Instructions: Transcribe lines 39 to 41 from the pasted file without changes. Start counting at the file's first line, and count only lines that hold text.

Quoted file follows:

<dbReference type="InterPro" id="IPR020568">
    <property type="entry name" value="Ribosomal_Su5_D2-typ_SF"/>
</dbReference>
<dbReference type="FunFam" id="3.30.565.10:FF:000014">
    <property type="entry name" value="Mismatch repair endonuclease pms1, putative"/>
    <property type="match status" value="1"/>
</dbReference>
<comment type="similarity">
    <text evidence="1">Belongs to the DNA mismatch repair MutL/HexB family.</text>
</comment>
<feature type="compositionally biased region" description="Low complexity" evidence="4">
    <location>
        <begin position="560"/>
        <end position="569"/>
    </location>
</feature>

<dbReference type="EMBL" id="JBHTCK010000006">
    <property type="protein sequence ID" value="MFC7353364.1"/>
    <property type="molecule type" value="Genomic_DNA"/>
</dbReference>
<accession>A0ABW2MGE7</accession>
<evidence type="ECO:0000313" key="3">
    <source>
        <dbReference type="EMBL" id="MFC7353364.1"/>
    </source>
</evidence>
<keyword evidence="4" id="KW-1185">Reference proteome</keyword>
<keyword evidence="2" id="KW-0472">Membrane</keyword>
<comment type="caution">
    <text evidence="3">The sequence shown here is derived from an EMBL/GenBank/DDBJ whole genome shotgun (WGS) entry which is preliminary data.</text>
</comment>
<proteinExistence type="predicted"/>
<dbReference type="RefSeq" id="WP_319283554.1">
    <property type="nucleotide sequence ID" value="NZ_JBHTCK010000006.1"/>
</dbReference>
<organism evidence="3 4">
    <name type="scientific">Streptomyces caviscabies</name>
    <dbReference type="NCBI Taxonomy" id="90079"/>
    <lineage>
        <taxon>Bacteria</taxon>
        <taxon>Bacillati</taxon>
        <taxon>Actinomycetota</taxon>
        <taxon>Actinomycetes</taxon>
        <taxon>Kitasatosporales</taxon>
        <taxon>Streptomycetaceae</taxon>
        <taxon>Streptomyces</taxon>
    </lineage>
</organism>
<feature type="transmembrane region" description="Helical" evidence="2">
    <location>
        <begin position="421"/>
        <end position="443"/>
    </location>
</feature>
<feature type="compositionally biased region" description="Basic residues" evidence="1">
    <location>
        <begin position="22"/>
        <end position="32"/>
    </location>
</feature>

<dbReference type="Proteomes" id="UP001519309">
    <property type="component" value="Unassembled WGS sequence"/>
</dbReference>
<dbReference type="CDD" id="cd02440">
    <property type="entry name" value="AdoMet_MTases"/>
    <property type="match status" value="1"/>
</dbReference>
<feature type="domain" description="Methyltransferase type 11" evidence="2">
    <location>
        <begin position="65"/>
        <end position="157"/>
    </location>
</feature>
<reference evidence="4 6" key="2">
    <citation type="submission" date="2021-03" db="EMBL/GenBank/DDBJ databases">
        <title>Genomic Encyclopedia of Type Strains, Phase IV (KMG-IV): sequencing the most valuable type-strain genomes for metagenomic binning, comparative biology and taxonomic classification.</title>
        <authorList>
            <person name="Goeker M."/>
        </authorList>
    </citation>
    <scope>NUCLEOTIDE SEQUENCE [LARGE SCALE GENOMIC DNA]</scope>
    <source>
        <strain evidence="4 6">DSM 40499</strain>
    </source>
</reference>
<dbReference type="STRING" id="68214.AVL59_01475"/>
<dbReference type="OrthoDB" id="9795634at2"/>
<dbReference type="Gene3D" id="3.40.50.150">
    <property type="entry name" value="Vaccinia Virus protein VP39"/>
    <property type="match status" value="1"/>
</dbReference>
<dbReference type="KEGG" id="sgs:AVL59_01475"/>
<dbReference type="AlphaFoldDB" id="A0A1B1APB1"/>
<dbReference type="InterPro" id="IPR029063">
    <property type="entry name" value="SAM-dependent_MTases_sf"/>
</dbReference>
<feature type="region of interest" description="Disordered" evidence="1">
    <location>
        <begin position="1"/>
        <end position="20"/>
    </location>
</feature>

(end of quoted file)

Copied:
    <lineage>
        <taxon>Bacteria</taxon>
        <taxon>Bacillati</taxon>